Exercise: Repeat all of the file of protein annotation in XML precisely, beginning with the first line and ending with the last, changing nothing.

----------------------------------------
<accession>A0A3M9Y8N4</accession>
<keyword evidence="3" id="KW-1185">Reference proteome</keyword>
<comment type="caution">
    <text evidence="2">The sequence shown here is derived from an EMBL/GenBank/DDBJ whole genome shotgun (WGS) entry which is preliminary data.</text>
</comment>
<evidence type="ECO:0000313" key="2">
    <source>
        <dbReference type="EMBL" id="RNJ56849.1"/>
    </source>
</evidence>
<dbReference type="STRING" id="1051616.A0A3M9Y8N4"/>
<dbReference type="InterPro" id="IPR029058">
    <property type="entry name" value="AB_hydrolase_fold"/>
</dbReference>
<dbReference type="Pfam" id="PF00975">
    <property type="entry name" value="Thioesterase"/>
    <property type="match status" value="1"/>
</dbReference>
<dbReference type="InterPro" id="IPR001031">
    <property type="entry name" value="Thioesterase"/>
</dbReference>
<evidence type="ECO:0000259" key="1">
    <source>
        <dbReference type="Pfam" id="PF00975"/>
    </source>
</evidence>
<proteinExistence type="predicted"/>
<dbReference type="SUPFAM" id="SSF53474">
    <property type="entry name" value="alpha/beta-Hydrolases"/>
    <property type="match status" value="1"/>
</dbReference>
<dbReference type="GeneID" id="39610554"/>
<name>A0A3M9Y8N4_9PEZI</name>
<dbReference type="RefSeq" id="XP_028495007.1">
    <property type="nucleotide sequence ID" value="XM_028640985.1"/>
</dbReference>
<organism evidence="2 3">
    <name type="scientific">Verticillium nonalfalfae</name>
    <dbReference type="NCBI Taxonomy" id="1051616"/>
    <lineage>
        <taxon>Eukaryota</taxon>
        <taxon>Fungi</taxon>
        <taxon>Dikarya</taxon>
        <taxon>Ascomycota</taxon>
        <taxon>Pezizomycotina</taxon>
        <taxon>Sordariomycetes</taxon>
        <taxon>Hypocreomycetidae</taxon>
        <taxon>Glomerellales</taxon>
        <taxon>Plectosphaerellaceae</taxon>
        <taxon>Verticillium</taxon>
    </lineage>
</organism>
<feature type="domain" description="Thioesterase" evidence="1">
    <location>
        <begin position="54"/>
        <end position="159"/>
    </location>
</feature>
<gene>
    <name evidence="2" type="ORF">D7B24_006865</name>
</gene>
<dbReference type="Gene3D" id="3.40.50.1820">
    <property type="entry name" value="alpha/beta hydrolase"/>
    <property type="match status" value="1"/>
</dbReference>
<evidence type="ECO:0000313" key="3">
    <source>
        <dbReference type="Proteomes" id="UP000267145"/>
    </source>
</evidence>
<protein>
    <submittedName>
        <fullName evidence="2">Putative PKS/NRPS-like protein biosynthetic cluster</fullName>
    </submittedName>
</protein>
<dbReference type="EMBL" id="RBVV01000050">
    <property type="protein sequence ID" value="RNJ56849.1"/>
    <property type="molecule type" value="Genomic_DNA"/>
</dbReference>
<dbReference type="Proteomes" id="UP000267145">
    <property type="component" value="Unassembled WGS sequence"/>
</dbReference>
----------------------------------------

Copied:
<accession>A0A3M9Y8N4</accession>
<keyword evidence="3" id="KW-1185">Reference proteome</keyword>
<comment type="caution">
    <text evidence="2">The sequence shown here is derived from an EMBL/GenBank/DDBJ whole genome shotgun (WGS) entry which is preliminary data.</text>
</comment>
<evidence type="ECO:0000313" key="2">
    <source>
        <dbReference type="EMBL" id="RNJ56849.1"/>
    </source>
</evidence>
<dbReference type="STRING" id="1051616.A0A3M9Y8N4"/>
<dbReference type="InterPro" id="IPR029058">
    <property type="entry name" value="AB_hydrolase_fold"/>
</dbReference>
<dbReference type="Pfam" id="PF00975">
    <property type="entry name" value="Thioesterase"/>
    <property type="match status" value="1"/>
</dbReference>
<dbReference type="InterPro" id="IPR001031">
    <property type="entry name" value="Thioesterase"/>
</dbReference>
<evidence type="ECO:0000259" key="1">
    <source>
        <dbReference type="Pfam" id="PF00975"/>
    </source>
</evidence>
<proteinExistence type="predicted"/>
<dbReference type="SUPFAM" id="SSF53474">
    <property type="entry name" value="alpha/beta-Hydrolases"/>
    <property type="match status" value="1"/>
</dbReference>
<dbReference type="GeneID" id="39610554"/>
<name>A0A3M9Y8N4_9PEZI</name>
<dbReference type="RefSeq" id="XP_028495007.1">
    <property type="nucleotide sequence ID" value="XM_028640985.1"/>
</dbReference>
<organism evidence="2 3">
    <name type="scientific">Verticillium nonalfalfae</name>
    <dbReference type="NCBI Taxonomy" id="1051616"/>
    <lineage>
        <taxon>Eukaryota</taxon>
        <taxon>Fungi</taxon>
        <taxon>Dikarya</taxon>
        <taxon>Ascomycota</taxon>
        <taxon>Pezizomycotina</taxon>
        <taxon>Sordariomycetes</taxon>
        <taxon>Hypocreomycetidae</taxon>
        <taxon>Glomerellales</taxon>
        <taxon>Plectosphaerellaceae</taxon>
        <taxon>Verticillium</taxon>
    </lineage>
</organism>
<feature type="domain" description="Thioesterase" evidence="1">
    <location>
        <begin position="54"/>
        <end position="159"/>
    </location>
</feature>
<gene>
    <name evidence="2" type="ORF">D7B24_006865</name>
</gene>
<dbReference type="Gene3D" id="3.40.50.1820">
    <property type="entry name" value="alpha/beta hydrolase"/>
    <property type="match status" value="1"/>
</dbReference>
<evidence type="ECO:0000313" key="3">
    <source>
        <dbReference type="Proteomes" id="UP000267145"/>
    </source>
</evidence>
<protein>
    <submittedName>
        <fullName evidence="2">Putative PKS/NRPS-like protein biosynthetic cluster</fullName>
    </submittedName>
</protein>
<dbReference type="EMBL" id="RBVV01000050">
    <property type="protein sequence ID" value="RNJ56849.1"/>
    <property type="molecule type" value="Genomic_DNA"/>
</dbReference>
<dbReference type="Proteomes" id="UP000267145">
    <property type="component" value="Unassembled WGS sequence"/>
</dbReference>